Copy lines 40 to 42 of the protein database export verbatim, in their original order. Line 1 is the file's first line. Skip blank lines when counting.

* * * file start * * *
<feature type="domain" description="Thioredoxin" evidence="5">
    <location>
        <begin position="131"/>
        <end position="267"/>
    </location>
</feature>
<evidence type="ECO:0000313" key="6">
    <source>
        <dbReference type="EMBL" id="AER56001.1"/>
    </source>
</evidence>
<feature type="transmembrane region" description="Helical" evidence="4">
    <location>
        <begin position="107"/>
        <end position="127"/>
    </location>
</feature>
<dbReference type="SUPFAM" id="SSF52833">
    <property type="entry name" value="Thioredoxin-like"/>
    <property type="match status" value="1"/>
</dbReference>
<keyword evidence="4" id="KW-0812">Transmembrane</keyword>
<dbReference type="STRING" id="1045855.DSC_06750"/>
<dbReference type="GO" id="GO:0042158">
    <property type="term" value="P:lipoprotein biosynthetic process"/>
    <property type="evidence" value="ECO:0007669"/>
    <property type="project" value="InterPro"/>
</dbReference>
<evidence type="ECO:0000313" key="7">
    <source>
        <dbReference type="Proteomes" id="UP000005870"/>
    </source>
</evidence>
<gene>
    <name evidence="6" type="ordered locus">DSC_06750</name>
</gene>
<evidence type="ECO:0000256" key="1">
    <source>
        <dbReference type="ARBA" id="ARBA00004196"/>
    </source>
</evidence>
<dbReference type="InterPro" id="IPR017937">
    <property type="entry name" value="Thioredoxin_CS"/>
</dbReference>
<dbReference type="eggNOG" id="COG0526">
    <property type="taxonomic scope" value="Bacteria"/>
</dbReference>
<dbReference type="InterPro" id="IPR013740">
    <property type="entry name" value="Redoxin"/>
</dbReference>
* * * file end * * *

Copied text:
    </source>
</evidence>
<dbReference type="InterPro" id="IPR017937">